Network Time Protocol (NTP)



Network Time Protocol (NTP) is a protocol for synchronizing device clocks across TCP-based computer networks. The latest documented version is NTP v3, defined in IETF RFC 1305. NTP uses UDP port 123 for the distribution of Coordinated Universal Time (UTC) in a hierarchical tree structure. Clocks are synchronized based on their Stratum level, which indicates their precision. Stratum 0 clocks refer to devices that keep highly accurate time, such as atomic clocks. Stratum 1 clocks refer to computers that receive time directly from stratum 0 clocks. Stratum 2 clocks refer to computers that receive time from Stratum 1 computers, and so forth. Network administrators typically synchronize the clocks of network infrastructure devices to synchronize timestamps of event logs collected from routers and switches through SYSLOG and SNMP Traps.
Cisco TelePresence endpoints (CTS devices, CTS-MAN, and the CTMS) all support NTP for time synchronization, which is necessary within a TelePresence deployment for scheduling the resources for a meeting. Further, time must also be synchronized with any email and calendaring systems, such as Microsoft Exchange or IBM/Lotus Domino, used to schedule meetings. Finally, it should be noted that Cisco TelePresence deployments also rely on the use of digital certificates for secure communication; such as Secure Shell (SSH) and Hypertext Transer Protocol over Secure Socket Layer (HTTPS) for secure management, and Transport Layer Security (TLS) for secure SIP signaling. These security protocols often rely on the use of digital certificates, which have a range of dates for which the certificate is valid. Therefore, to prevent any issues with these security protocols due to incorrect dates configured within TelePresence equipment, time synchronization through mechanisms such as NTP are recommended.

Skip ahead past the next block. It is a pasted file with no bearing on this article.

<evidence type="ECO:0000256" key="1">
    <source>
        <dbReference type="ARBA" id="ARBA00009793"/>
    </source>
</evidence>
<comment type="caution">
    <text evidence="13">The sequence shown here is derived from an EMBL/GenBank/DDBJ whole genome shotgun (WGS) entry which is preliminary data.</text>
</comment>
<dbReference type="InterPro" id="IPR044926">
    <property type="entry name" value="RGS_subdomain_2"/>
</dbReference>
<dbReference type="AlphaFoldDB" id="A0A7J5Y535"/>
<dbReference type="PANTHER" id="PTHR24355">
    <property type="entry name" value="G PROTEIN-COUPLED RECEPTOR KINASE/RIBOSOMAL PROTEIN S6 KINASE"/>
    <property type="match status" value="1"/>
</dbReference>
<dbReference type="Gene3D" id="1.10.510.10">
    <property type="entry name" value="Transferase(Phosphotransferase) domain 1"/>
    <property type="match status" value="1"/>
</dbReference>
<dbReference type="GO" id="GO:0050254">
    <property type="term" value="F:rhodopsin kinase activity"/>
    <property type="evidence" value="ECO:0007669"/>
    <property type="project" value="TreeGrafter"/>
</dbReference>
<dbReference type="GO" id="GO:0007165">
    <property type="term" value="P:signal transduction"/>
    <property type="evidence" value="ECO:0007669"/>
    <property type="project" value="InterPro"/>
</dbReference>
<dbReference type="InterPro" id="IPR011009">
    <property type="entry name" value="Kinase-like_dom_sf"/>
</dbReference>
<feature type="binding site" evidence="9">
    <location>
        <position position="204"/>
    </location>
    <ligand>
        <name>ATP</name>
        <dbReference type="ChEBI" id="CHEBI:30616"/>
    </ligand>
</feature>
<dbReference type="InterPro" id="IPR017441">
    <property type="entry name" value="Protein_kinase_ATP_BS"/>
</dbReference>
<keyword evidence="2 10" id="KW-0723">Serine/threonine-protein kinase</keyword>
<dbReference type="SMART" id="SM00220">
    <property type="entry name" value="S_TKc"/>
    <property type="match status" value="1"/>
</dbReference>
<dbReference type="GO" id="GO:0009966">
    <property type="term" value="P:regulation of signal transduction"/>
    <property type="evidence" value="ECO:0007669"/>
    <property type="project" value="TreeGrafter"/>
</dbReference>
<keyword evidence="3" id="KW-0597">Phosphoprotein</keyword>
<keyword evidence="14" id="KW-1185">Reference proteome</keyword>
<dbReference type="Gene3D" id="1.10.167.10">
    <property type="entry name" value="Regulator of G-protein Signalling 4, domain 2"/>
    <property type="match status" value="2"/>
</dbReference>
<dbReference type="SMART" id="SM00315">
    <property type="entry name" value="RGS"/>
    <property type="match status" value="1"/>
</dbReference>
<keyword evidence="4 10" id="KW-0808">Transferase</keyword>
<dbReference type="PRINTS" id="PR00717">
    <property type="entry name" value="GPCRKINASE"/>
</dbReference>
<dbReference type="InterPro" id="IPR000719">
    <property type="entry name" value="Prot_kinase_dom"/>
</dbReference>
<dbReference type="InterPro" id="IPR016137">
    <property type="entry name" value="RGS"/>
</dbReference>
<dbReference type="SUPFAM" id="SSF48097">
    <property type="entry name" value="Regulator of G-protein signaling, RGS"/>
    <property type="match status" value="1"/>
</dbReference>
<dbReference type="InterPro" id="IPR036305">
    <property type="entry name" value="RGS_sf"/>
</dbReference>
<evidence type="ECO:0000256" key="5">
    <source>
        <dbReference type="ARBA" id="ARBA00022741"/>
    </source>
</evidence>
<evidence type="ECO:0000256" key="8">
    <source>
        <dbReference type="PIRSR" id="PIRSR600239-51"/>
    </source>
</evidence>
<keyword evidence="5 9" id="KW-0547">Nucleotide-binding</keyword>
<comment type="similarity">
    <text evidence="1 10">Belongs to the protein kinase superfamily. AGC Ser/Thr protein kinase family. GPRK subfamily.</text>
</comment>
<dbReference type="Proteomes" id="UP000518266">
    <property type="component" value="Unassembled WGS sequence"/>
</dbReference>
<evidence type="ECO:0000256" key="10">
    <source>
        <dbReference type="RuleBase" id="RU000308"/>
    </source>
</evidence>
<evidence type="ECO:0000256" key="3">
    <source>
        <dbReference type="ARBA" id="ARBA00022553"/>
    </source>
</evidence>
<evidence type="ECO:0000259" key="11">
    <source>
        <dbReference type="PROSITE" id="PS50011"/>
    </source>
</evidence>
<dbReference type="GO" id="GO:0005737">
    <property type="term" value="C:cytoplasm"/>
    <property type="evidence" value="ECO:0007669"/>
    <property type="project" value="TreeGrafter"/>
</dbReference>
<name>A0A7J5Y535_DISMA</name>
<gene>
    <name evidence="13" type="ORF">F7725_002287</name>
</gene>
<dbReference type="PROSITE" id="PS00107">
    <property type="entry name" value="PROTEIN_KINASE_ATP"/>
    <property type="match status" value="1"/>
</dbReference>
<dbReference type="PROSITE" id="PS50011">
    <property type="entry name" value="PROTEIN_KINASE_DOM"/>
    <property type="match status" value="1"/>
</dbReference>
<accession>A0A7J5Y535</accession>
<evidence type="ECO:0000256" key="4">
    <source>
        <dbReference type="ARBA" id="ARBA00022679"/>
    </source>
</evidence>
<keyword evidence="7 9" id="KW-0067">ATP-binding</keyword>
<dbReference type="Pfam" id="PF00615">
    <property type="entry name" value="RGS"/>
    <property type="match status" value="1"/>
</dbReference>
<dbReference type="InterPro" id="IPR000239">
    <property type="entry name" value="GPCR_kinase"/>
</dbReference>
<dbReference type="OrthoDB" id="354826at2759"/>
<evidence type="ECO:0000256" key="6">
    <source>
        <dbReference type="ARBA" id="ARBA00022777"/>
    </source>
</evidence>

1 comment:

Julia Patrick said...

NTP seems to be a great tool - as a barely advanced user, this is the first time I hear of it. How are digital certificates used for secure communication?

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